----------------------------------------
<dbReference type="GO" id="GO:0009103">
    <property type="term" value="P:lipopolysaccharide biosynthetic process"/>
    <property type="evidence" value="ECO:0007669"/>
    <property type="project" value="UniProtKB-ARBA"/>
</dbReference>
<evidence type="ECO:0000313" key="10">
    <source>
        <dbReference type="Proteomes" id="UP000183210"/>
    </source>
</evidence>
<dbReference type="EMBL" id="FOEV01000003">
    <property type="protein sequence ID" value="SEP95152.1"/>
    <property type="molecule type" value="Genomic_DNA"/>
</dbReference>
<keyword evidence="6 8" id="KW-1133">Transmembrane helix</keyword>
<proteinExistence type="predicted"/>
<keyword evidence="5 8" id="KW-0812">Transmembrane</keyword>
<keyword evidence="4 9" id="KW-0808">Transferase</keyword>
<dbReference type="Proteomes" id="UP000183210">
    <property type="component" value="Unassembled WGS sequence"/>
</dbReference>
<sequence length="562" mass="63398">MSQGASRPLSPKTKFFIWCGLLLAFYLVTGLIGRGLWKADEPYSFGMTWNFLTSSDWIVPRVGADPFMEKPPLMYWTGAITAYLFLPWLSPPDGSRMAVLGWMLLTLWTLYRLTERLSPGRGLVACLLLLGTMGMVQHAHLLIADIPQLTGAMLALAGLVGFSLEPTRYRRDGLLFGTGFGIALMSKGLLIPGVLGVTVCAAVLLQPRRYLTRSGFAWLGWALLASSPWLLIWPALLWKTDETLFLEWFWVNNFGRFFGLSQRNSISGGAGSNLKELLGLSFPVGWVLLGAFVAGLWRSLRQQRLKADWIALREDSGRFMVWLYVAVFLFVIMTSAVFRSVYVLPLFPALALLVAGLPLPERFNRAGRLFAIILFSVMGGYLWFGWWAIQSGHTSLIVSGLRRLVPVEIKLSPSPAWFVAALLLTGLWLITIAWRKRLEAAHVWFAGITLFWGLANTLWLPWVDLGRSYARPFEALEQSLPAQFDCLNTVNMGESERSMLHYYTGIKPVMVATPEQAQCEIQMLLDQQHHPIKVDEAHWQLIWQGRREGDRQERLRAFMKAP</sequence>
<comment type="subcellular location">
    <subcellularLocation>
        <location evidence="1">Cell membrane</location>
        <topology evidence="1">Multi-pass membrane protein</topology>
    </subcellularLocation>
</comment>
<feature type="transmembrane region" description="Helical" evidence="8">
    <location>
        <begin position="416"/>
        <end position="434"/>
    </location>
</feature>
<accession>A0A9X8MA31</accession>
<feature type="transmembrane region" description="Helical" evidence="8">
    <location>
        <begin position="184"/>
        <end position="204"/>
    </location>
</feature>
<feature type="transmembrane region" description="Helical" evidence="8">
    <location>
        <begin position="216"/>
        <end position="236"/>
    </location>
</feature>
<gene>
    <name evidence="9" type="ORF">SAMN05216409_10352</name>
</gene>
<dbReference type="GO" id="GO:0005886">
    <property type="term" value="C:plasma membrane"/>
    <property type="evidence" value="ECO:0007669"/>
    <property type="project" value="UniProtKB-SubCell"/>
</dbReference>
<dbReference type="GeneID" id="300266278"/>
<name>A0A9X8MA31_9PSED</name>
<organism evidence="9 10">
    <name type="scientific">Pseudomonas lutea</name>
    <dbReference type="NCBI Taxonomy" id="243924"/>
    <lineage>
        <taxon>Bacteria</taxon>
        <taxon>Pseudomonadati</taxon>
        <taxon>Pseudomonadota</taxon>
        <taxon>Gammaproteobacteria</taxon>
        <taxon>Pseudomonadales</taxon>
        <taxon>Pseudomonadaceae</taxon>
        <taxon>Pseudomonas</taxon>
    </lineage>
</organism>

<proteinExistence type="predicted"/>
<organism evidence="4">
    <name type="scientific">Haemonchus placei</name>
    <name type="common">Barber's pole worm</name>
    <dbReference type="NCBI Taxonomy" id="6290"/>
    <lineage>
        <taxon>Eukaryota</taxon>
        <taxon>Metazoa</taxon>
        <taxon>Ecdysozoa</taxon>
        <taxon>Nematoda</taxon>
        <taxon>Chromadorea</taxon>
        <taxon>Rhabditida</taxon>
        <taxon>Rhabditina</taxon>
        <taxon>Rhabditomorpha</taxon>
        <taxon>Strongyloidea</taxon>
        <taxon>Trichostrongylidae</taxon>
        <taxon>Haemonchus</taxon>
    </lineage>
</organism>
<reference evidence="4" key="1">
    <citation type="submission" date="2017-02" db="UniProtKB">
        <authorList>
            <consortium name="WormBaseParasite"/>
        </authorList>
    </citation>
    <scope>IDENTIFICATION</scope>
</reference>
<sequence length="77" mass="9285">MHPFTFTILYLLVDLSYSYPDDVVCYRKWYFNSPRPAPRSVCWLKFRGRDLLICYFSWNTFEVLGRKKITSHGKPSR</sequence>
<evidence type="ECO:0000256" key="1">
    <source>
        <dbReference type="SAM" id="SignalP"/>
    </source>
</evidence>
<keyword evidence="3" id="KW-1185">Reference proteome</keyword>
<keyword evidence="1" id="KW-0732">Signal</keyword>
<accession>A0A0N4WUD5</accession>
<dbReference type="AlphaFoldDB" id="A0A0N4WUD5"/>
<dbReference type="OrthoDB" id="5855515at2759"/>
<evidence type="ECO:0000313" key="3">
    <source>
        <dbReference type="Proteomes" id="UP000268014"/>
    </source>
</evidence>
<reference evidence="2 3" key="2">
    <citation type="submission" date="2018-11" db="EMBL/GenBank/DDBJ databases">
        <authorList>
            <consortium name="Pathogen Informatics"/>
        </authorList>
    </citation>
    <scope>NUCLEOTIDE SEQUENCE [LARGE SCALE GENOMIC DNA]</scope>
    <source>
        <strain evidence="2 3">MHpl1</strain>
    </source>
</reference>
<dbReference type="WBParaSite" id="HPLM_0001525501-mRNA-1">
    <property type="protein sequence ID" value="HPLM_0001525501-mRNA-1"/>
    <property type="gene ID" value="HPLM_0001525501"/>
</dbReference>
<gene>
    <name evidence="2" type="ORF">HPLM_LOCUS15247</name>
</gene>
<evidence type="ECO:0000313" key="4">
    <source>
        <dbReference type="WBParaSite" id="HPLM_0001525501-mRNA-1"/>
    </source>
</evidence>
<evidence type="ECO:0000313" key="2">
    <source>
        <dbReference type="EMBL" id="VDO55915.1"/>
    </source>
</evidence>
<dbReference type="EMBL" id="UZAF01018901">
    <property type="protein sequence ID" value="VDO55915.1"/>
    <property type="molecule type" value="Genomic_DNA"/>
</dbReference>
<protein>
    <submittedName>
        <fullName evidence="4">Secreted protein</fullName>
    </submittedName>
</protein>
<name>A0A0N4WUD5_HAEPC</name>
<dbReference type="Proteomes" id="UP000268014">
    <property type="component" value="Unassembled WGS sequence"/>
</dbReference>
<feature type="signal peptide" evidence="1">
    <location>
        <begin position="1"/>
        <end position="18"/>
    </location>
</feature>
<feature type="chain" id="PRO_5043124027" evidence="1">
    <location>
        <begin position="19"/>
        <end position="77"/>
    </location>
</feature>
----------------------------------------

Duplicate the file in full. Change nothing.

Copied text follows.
<dbReference type="GO" id="GO:0009103">
    <property type="term" value="P:lipopolysaccharide biosynthetic process"/>
    <property type="evidence" value="ECO:0007669"/>
    <property type="project" value="UniProtKB-ARBA"/>
</dbReference>
<evidence type="ECO:0000313" key="10">
    <source>
        <dbReference type="Proteomes" id="UP000183210"/>
    </source>
</evidence>
<dbReference type="EMBL" id="FOEV01000003">
    <property type="protein sequence ID" value="SEP95152.1"/>
    <property type="molecule type" value="Genomic_DNA"/>
</dbReference>
<keyword evidence="6 8" id="KW-1133">Transmembrane helix</keyword>
<proteinExistence type="predicted"/>
<keyword evidence="5 8" id="KW-0812">Transmembrane</keyword>
<keyword evidence="4 9" id="KW-0808">Transferase</keyword>
<dbReference type="Proteomes" id="UP000183210">
    <property type="component" value="Unassembled WGS sequence"/>
</dbReference>
<sequence length="562" mass="63398">MSQGASRPLSPKTKFFIWCGLLLAFYLVTGLIGRGLWKADEPYSFGMTWNFLTSSDWIVPRVGADPFMEKPPLMYWTGAITAYLFLPWLSPPDGSRMAVLGWMLLTLWTLYRLTERLSPGRGLVACLLLLGTMGMVQHAHLLIADIPQLTGAMLALAGLVGFSLEPTRYRRDGLLFGTGFGIALMSKGLLIPGVLGVTVCAAVLLQPRRYLTRSGFAWLGWALLASSPWLLIWPALLWKTDETLFLEWFWVNNFGRFFGLSQRNSISGGAGSNLKELLGLSFPVGWVLLGAFVAGLWRSLRQQRLKADWIALREDSGRFMVWLYVAVFLFVIMTSAVFRSVYVLPLFPALALLVAGLPLPERFNRAGRLFAIILFSVMGGYLWFGWWAIQSGHTSLIVSGLRRLVPVEIKLSPSPAWFVAALLLTGLWLITIAWRKRLEAAHVWFAGITLFWGLANTLWLPWVDLGRSYARPFEALEQSLPAQFDCLNTVNMGESERSMLHYYTGIKPVMVATPEQAQCEIQMLLDQQHHPIKVDEAHWQLIWQGRREGDRQERLRAFMKAP</sequence>
<comment type="subcellular location">
    <subcellularLocation>
        <location evidence="1">Cell membrane</location>
        <topology evidence="1">Multi-pass membrane protein</topology>
    </subcellularLocation>
</comment>
<feature type="transmembrane region" description="Helical" evidence="8">
    <location>
        <begin position="416"/>
        <end position="434"/>
    </location>
</feature>
<accession>A0A9X8MA31</accession>
<feature type="transmembrane region" description="Helical" evidence="8">
    <location>
        <begin position="184"/>
        <end position="204"/>
    </location>
</feature>
<feature type="transmembrane region" description="Helical" evidence="8">
    <location>
        <begin position="216"/>
        <end position="236"/>
    </location>
</feature>
<gene>
    <name evidence="9" type="ORF">SAMN05216409_10352</name>
</gene>
<dbReference type="GO" id="GO:0005886">
    <property type="term" value="C:plasma membrane"/>
    <property type="evidence" value="ECO:0007669"/>
    <property type="project" value="UniProtKB-SubCell"/>
</dbReference>
<dbReference type="GeneID" id="300266278"/>
<name>A0A9X8MA31_9PSED</name>
<organism evidence="9 10">
    <name type="scientific">Pseudomonas lutea</name>
    <dbReference type="NCBI Taxonomy" id="243924"/>
    <lineage>
        <taxon>Bacteria</taxon>
        <taxon>Pseudomonadati</taxon>
        <taxon>Pseudomonadota</taxon>
        <taxon>Gammaproteobacteria</taxon>
        <taxon>Pseudomonadales</taxon>
        <taxon>Pseudomonadaceae</taxon>
        <taxon>Pseudomonas</taxon>
    </lineage>
</organism>

<proteinExistence type="predicted"/>
<organism evidence="4">
    <name type="scientific">Haemonchus placei</name>
    <name type="common">Barber's pole worm</name>
    <dbReference type="NCBI Taxonomy" id="6290"/>
    <lineage>
        <taxon>Eukaryota</taxon>
        <taxon>Metazoa</taxon>
        <taxon>Ecdysozoa</taxon>
        <taxon>Nematoda</taxon>
        <taxon>Chromadorea</taxon>
        <taxon>Rhabditida</taxon>
        <taxon>Rhabditina</taxon>
        <taxon>Rhabditomorpha</taxon>
        <taxon>Strongyloidea</taxon>
        <taxon>Trichostrongylidae</taxon>
        <taxon>Haemonchus</taxon>
    </lineage>
</organism>
<reference evidence="4" key="1">
    <citation type="submission" date="2017-02" db="UniProtKB">
        <authorList>
            <consortium name="WormBaseParasite"/>
        </authorList>
    </citation>
    <scope>IDENTIFICATION</scope>
</reference>
<sequence length="77" mass="9285">MHPFTFTILYLLVDLSYSYPDDVVCYRKWYFNSPRPAPRSVCWLKFRGRDLLICYFSWNTFEVLGRKKITSHGKPSR</sequence>
<evidence type="ECO:0000256" key="1">
    <source>
        <dbReference type="SAM" id="SignalP"/>
    </source>
</evidence>
<keyword evidence="3" id="KW-1185">Reference proteome</keyword>
<keyword evidence="1" id="KW-0732">Signal</keyword>
<accession>A0A0N4WUD5</accession>
<dbReference type="AlphaFoldDB" id="A0A0N4WUD5"/>
<dbReference type="OrthoDB" id="5855515at2759"/>
<evidence type="ECO:0000313" key="3">
    <source>
        <dbReference type="Proteomes" id="UP000268014"/>
    </source>
</evidence>
<reference evidence="2 3" key="2">
    <citation type="submission" date="2018-11" db="EMBL/GenBank/DDBJ databases">
        <authorList>
            <consortium name="Pathogen Informatics"/>
        </authorList>
    </citation>
    <scope>NUCLEOTIDE SEQUENCE [LARGE SCALE GENOMIC DNA]</scope>
    <source>
        <strain evidence="2 3">MHpl1</strain>
    </source>
</reference>
<dbReference type="WBParaSite" id="HPLM_0001525501-mRNA-1">
    <property type="protein sequence ID" value="HPLM_0001525501-mRNA-1"/>
    <property type="gene ID" value="HPLM_0001525501"/>
</dbReference>
<gene>
    <name evidence="2" type="ORF">HPLM_LOCUS15247</name>
</gene>
<evidence type="ECO:0000313" key="4">
    <source>
        <dbReference type="WBParaSite" id="HPLM_0001525501-mRNA-1"/>
    </source>
</evidence>
<evidence type="ECO:0000313" key="2">
    <source>
        <dbReference type="EMBL" id="VDO55915.1"/>
    </source>
</evidence>
<dbReference type="EMBL" id="UZAF01018901">
    <property type="protein sequence ID" value="VDO55915.1"/>
    <property type="molecule type" value="Genomic_DNA"/>
</dbReference>
<protein>
    <submittedName>
        <fullName evidence="4">Secreted protein</fullName>
    </submittedName>
</protein>
<name>A0A0N4WUD5_HAEPC</name>
<dbReference type="Proteomes" id="UP000268014">
    <property type="component" value="Unassembled WGS sequence"/>
</dbReference>
<feature type="signal peptide" evidence="1">
    <location>
        <begin position="1"/>
        <end position="18"/>
    </location>
</feature>
<feature type="chain" id="PRO_5043124027" evidence="1">
    <location>
        <begin position="19"/>
        <end position="77"/>
    </location>
</feature>